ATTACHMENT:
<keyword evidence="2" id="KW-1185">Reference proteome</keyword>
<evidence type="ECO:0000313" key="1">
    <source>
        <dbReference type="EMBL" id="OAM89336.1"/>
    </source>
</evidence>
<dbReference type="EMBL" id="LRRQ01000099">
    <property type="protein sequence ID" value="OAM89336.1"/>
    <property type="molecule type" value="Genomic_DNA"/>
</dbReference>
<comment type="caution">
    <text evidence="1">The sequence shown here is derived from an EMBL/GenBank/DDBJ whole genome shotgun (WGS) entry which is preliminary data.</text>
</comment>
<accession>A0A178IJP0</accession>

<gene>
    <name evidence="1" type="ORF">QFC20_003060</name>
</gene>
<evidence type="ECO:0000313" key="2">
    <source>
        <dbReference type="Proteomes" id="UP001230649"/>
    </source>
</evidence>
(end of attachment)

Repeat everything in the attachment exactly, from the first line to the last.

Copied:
<keyword evidence="2" id="KW-1185">Reference proteome</keyword>
<evidence type="ECO:0000313" key="1">
    <source>
        <dbReference type="EMBL" id="OAM89336.1"/>
    </source>
</evidence>
<dbReference type="EMBL" id="LRRQ01000099">
    <property type="protein sequence ID" value="OAM89336.1"/>
    <property type="molecule type" value="Genomic_DNA"/>
</dbReference>
<comment type="caution">
    <text evidence="1">The sequence shown here is derived from an EMBL/GenBank/DDBJ whole genome shotgun (WGS) entry which is preliminary data.</text>
</comment>
<accession>A0A178IJP0</accession>

<gene>
    <name evidence="1" type="ORF">QFC20_003060</name>
</gene>
<evidence type="ECO:0000313" key="2">
    <source>
        <dbReference type="Proteomes" id="UP001230649"/>
    </source>
</evidence>